Two full-time drone operators will help the network integrate the unmanned aircraft systems into its ongoing news coverage
CNN will now use unmanned aerial drones to help it gather news in a wide range of situations as part of the company’s newly created CNN Aerial Imagery and Reporting (AIR) unit.
The news broadcasting company unveiled the CNN AIR efforts in an Aug. 18 announcement that also revealed that the company has hired two full-time drone operators to fly the devices.
“For the first time in the company’s history, CNN will have a designated unmanned aircraft systems (UAS) unit … to fully integrate aerial imagery and reporting across all CNN networks and platforms, along with Turner Broadcasting and Time Warner entities,” the company said in a statement.
CNN has been working with the Federal Aviation Administration since 2015 on research to safely use drones for newsgathering, according to the company. CNN has been working with the FAA as one of the first three industry “Pathfinders” in the use of drones by businesses across the nation. As part of that effort, CNN has been sharing data and research with the FAA to help create prospective rules for commercial UAS operations in the United States. In addition, CNN previously formed a media-related research partnership with the Georgia Tech Research Institute involving drones and newsgathering.
“CNN’s cutting-edge development of technology to enhance the way we tell stories is a part of our DNA,” Terence Burke, senior vice president of national news at CNN said in a statement. “We are proud to continue the tradition with CNN AIR, and to establish a unit that will expand our technological capabilities for newsgathering.”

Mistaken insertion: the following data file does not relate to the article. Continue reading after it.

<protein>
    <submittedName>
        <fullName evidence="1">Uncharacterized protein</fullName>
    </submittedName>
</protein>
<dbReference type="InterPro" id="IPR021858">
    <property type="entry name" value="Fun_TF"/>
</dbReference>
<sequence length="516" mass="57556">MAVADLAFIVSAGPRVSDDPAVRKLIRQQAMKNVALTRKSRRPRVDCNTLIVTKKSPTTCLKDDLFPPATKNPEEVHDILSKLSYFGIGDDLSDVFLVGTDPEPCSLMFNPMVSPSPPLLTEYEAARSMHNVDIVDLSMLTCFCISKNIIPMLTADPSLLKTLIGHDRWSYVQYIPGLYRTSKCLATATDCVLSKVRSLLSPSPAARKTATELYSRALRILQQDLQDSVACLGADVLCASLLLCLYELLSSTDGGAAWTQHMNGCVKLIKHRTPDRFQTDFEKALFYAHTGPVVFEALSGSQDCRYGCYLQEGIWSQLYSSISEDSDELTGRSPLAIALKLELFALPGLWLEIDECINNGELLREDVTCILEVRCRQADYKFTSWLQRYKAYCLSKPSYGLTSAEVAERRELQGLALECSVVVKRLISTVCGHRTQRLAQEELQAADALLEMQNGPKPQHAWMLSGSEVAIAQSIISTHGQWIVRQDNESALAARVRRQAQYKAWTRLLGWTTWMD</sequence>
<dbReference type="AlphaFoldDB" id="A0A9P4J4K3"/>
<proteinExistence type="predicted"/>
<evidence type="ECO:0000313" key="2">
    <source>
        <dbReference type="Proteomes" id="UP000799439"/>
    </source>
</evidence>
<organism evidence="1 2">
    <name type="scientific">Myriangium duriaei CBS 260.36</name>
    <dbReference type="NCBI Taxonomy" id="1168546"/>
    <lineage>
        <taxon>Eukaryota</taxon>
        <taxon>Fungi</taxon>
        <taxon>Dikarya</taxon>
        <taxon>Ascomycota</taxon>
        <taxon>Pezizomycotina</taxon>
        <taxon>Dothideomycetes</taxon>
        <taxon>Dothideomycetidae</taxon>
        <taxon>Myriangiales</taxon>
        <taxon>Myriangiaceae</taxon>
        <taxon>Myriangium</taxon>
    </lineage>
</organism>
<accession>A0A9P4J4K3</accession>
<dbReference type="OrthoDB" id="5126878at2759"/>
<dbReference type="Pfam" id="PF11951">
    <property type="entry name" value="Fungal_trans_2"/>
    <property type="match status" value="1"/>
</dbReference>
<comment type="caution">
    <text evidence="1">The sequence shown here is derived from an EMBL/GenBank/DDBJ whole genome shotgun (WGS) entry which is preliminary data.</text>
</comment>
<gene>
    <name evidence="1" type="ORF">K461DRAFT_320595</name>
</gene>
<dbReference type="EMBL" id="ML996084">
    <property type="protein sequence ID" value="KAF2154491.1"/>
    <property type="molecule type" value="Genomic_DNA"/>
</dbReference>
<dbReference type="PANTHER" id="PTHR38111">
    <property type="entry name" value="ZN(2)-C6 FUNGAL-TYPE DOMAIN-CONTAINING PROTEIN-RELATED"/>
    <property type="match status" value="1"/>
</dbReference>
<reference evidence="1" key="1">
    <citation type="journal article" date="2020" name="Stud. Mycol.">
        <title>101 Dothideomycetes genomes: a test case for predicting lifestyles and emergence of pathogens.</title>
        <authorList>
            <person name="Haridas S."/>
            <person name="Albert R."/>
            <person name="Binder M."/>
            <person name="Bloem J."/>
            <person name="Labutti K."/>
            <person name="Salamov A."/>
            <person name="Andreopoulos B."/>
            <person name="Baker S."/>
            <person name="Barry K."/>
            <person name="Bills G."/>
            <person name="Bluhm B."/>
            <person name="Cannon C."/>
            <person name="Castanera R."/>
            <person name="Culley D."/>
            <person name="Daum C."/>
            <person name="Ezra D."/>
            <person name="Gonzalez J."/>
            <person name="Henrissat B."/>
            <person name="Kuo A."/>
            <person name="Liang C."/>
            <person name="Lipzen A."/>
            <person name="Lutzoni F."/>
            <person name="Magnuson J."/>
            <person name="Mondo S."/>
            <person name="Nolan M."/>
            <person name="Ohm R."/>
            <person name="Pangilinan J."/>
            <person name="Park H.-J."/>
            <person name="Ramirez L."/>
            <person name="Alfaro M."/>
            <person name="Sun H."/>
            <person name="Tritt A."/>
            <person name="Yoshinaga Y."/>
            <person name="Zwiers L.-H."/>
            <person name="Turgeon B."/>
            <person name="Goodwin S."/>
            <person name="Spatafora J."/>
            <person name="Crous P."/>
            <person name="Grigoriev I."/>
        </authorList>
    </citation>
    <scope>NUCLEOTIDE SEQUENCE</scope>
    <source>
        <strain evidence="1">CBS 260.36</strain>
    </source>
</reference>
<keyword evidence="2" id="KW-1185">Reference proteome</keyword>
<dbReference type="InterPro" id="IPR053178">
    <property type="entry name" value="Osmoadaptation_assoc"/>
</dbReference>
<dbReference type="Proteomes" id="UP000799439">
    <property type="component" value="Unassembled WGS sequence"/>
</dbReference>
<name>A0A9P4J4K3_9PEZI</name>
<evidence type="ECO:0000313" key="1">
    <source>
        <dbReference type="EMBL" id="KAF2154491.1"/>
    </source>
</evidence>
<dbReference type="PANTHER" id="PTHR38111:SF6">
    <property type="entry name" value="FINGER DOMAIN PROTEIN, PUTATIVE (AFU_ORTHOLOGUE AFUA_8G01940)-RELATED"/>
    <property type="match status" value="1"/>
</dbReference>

The news network has been working with drones in its news coverage, including for coverage of the recent flooding in Louisiana, the water crisis in Flint, Mich., and during the recent Democratic and Republican national conventions, according to CNN. The drones are adding deeper context and enhanced storytelling capabilities to the company’s news reports, the network said.
They were also used recently in the network’s coverage of the 50th anniversary of the civil rights march on the Edmund Pettus Bridge in Selma, Ala., and the 10th anniversary of Hurricane Katrina.
Commercial drone rules
In June, the FAA finalized its long-awaited commercial drone rules that will allow businesses to use UAS devices weighing up to 55 pounds for aerial photography, agricultural work, construction surveying and other for-hire uses, according to an earlier eWEEK story. The FAA’s new regulations, formally called the Part 107 Rule, will now allow businesses to use small UAS devices to expand their operations and develop new technologies while operating in the nation’s airspace.
The new regulations, however, still don’t address long-standing demands from companies, including Amazon and Walmart, which are eager to begin airborne package deliveries using drones to serve their online customers. The drone deliveries are seen by the companies as making package deliveries faster and cheaper.
The FAA’s Pathfinder program, which involves CNN and two other companies, has been using drones for experimental long-range operations and other use cases.
In the last few years, while the FAA was working to create final operating rules for commercial drones, companies were able to apply for “exemptions” under FAA Section 333 rules that allowed them to perform work using drones, even as the rules were being written. Almost 2,000 such exemptions were approved by the FAA while the rules were being drafted, allowing businesses to begin operations with drones as the technology emerged.
The new FAA rules could generate more than $82 billion for the U.S. economy and create more than 100,000 new jobs over the next 10 years, according to industry estimates provided by the FAA.
The FAA had been working since 2012 to develop rules and procedures for the commercial use of drones. The regulations are needed to govern drone flights and keep them safely away from commercial and private aircraft traffic as well as pedestrians and other hazards on the ground.
Originally published on eWeek.